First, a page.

Sullivan: Tax changes could hurt municipal bonds
BY DANIEL S. SULLIVAN
Wednesday, March 13, 2013
3/13/13 at 3:04 AM
The battle that took place over the "fiscal cliff" foreshadowed the current fights that Congress and the president are having over taxes and spending as Congress bumped up against the March deadlines on raising the debt limit, funding the government and automatic spending cuts that were delayed as part of the fiscal cliff deal.
Congress will likely consider sweeping changes to the federal income tax system either as part of this round of budget talks or in the context of comprehensive tax reform. These changes could include a revision to the current federal tax treatment of interest paid on municipal bonds.
Municipal bonds are a tried-and-true financing vehicle for state and local governments to meet citizens' needs. Oftentimes, it's the only tool they have to access capital to build critical projects such as roads, bridges, schools, hospitals, housing and electricity and water infrastructure.
According to the Congressional Budget Office, three-quarters of total U.S. investment in infrastructure is financed with municipal bonds. Altering or limiting the current federal tax exemption for municipal bond interest would hinder these investments and result in less infrastructure and higher costs to states and localities already under stress.
Since the enactment of the federal income tax code in 1913, interest paid on municipal bonds has been exempt from federal tax. Because of this, investors accept a lower rate of return. Historically, the yield on a tax-exempt municipal bond has been nearly 150 basis points lower than on a comparable taxable bond. This can reduce a project's costs by as much as 20 percent over the 30-year life of a bond.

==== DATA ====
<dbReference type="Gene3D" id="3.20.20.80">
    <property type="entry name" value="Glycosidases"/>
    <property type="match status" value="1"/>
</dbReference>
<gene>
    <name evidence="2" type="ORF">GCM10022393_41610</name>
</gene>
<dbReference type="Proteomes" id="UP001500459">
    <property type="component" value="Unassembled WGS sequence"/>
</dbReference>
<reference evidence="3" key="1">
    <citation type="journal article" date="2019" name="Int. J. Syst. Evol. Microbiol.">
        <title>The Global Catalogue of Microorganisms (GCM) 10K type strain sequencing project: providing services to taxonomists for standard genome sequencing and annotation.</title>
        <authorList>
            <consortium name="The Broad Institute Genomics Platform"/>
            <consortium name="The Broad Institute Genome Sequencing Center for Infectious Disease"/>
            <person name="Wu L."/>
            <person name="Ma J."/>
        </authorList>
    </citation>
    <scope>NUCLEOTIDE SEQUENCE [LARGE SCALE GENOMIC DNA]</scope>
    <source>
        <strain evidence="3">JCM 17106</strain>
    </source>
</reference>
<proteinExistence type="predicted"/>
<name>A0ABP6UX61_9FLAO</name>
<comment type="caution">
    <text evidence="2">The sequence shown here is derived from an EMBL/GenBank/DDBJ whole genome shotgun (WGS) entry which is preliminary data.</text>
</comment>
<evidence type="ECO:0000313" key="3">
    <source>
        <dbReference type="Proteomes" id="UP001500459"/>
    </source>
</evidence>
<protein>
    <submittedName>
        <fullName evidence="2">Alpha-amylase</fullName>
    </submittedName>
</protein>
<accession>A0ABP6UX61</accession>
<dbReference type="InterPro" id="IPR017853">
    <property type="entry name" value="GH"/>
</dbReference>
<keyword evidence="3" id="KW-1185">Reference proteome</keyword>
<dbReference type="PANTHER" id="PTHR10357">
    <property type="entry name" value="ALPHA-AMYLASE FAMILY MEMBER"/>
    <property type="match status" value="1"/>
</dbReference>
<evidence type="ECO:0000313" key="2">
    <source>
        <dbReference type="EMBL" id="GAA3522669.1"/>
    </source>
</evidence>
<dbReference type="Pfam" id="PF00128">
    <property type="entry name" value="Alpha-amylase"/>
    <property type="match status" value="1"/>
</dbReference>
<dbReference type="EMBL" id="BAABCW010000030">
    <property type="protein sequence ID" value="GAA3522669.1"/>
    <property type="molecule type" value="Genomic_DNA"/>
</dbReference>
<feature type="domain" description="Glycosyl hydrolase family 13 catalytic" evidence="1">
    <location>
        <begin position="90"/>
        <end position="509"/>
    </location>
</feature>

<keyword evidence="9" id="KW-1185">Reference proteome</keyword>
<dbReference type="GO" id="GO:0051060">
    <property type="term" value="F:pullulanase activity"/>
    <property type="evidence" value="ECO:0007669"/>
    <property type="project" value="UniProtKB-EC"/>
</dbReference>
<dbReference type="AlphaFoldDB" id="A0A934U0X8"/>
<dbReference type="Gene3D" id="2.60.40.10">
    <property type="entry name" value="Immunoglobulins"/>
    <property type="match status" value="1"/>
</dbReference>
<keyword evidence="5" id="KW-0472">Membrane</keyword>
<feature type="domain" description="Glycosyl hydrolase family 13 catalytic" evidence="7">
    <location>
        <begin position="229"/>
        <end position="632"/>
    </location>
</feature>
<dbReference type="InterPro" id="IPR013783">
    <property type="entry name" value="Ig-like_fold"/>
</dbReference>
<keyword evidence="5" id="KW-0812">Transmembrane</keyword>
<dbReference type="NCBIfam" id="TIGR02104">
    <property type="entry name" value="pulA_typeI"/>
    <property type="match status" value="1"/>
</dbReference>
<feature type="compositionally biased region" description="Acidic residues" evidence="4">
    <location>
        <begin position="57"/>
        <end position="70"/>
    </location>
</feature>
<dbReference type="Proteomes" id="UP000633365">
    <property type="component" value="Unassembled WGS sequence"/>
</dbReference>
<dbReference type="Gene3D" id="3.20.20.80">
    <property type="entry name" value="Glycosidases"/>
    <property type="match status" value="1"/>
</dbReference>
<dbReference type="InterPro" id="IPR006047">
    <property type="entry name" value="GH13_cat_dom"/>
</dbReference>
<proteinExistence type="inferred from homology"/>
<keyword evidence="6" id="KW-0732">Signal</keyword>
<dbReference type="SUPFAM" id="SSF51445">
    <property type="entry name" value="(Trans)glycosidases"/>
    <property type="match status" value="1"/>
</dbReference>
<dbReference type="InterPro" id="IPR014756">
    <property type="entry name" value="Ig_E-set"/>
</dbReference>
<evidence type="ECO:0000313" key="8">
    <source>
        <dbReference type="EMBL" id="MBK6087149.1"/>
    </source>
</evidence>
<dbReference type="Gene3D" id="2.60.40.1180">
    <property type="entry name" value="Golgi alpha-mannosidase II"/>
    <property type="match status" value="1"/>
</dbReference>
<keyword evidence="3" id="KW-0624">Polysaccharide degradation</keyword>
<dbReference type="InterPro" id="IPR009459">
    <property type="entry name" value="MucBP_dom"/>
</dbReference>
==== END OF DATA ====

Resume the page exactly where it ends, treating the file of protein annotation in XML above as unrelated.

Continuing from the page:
Capping the tax exemption will push investors away from the municipal bond market unless a higher interest rate is offered to make up for the effect of the new tax rules. The net result would be to increase borrowing costs for essential infrastructure. The municipal bond market is stable and secure, providing issuers access to capital for needed investments, while providing investors a trusted asset producing a steady return on investments that build America and create jobs.
For example, public power systems like the Grand River Dam Authority have limited means to raise funds for our communities' capital needs. Since we are nonprofit entities, we do not sell stock and so are permitted to raise capital by issuing municipal bonds. These bonds made our current electrical generation facilities a reality more than 30 years ago.
Without tax-exempt financing this would not have been possible. Given the capital-intensive nature and long life of public infrastructure, such as the assets of a publicly owned electric utility, tax-exempt debt is essential to maximizing investments and providing our customers with reliable, affordable power. GRDA power touches 75 of 77 Oklahoma counties and there are GRDA municipal bondholders in 76 of 77 Oklahoma counties. The investment in GRDA municipal bonds equals $272 million by Oklahomans. The decision being discussed in Congress impacts investments in Oklahoma as well as electricity costs.
As Congress considers tax reform, hundreds of communities will be making critical decisions about financing improvements to aging infrastructure on which so many citizens depend. In the wake of a disaster, such as superstorm Sandy or 9/11, Congress often looks to the municipal bond market to provide access to capital that helps rebuild these communities.
While Washington, D.C., looks for a long-term strategy to cut spending and reduce the deficit, it should consider the impact that tax changes on municipal bonds would have on investment in infrastructure. While intended to limit the benefit of the interest exemption for higher-income taxpayers, proposals to cap the tax exemption would actually increase the cost of infrastructure investments by state and local governments and other municipal entities, including publicly owned electric utilities.
Washington should be strengthening - not weakening - the municipal bond: an essential, reliable, and effective tool for financing our nation's infrastructure needs.
Original Print Headline: Tax changes could hurt municipal bonds
Daniel S. Sullivan is the Grand River Dam Authority CEO and director of investments.
Daniel S. Sullivan: Washington should be strengthening - not weakening - the municipal bond: an essential, reliable, and effective tool.